DUMFRIES, Va. — Now that Washington finally has a name for its football team — Go, Commanders — the next big mystery to be solved is where the team will call home, as the lease on the current stadium will expire after the 2027 season. Washington has played at FedEx Field in Landover, Maryland, since 1997 and prior to that played at RFK Stadium in Northeast, D.C., for 36 seasons.
Site A sits about 35 miles from downtown D.C. in Dumfries, in a Prince William County development known as Potomac Shores.
Dumfries Mayor Derrick Wood has expressed his strong support of bringing the stadium to Potomac Shores, a development in progress with new construction going up across from the land on which the stadium would be built. However, Wood noted that traffic and transportation will be the biggest roadblocks in having a stadium complex in the area. Nonetheless, he believes the stadium would benefit his community.
“Our support is rooted in our desire to have the infrastructure for the stadium complex built in and around town to complement the vision of Dumfries as a destination place,” Wood wrote in a letter to the Prince William County Board of Supervisors.
Wood went on to propose three “infrastructure considerations” he wants addressed while the board considers whether they would build a football stadium in Prince William County.
- Two-way rail service on Virginia Rail Express (VRE) with extended service and/or Metro service near the stadium complex
- Dredging/restoration of Quantico Creek to allow for ferry and commercial boat service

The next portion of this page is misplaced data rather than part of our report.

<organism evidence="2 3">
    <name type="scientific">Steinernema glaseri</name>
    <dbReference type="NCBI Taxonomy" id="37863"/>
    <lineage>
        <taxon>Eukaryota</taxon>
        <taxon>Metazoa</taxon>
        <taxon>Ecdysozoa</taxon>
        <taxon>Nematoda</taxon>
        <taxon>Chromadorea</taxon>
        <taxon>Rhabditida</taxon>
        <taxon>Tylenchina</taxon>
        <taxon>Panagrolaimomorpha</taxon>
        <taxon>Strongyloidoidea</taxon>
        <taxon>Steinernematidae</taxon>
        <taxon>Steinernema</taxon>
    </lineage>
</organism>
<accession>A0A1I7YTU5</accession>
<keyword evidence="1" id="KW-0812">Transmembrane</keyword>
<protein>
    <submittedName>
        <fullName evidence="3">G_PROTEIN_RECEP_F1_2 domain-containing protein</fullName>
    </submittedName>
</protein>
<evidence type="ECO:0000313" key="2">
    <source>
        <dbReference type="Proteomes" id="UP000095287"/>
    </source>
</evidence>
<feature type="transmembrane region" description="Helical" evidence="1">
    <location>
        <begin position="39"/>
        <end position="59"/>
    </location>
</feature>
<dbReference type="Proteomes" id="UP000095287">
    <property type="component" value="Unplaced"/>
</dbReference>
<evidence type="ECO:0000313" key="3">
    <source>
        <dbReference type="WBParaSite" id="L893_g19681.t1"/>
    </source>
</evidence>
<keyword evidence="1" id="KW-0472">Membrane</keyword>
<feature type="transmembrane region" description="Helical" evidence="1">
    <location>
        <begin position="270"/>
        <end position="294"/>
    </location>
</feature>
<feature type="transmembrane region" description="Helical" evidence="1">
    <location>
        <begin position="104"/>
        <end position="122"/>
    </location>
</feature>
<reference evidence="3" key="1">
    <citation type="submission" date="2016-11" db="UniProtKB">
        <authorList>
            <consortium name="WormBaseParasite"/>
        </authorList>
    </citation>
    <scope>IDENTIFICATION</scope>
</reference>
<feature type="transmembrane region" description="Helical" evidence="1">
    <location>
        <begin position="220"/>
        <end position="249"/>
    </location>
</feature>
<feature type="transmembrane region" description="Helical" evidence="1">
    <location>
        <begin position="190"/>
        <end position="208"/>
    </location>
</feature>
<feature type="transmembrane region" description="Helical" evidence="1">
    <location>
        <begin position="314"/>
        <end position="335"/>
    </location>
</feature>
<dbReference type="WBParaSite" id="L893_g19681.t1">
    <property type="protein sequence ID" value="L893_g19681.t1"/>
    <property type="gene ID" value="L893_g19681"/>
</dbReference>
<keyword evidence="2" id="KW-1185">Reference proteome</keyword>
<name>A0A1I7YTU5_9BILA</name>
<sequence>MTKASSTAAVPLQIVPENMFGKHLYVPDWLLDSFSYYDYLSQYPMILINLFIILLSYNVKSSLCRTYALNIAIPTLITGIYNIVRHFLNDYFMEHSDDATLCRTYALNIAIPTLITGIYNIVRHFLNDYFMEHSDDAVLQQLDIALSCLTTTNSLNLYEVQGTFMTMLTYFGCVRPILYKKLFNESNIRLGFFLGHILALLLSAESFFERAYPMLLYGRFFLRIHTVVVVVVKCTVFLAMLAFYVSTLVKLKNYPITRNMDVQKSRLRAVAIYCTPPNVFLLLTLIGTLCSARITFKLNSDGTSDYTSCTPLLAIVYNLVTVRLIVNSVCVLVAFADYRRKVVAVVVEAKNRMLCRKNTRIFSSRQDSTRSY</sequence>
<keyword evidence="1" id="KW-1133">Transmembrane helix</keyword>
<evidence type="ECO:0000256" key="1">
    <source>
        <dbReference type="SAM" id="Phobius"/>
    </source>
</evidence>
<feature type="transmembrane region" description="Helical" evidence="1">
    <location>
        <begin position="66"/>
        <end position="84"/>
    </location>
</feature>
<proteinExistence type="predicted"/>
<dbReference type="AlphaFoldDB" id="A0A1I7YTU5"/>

- Conduct a study for Potomac River Crossing in the Southbridge Community in Northwestern Potomac Crossing-Northern Virginia Transporation Alliance
Wood said no one from the Commanders organization has been in touch about building a stadium in Dumfries, which has a population of 8,000. A spokesperson for the Washington Commanders could not comment on any of the proposed sites or blueprints reviewed by WUSA9, but the team did not refute WUSA9’s reporting.
Wood’s administration has already presided over the closure of a nearby landfill that will be turned into a hotel, gambling and entertainment complex on the side of I-95.
During a roundtable at the Economic Club of Washington, D.C., on Feb. 3, Commanders President Jason Wright would not commit to any stadium site location or to the state of Virginia. But he said the team’s first goal is to be a good community partner.
“Whether it’s D.C., Maryland or Virginia, understanding what leaders in those areas have planned for their constituents from an economic and social perspective, and crafting a vision that gets in line with that” was the goal of the team’s stadium talks, Wright said.
“The idea of thinking outside the box of what a normal venue could be, that’s the way that we are thinking about this,” Wright continued. “There are considerations on making sure it’s climate-controlled in a way where you can have 100 events a year, and have a retail hospitality complex around it that really drives commerce and drives jobs in the community.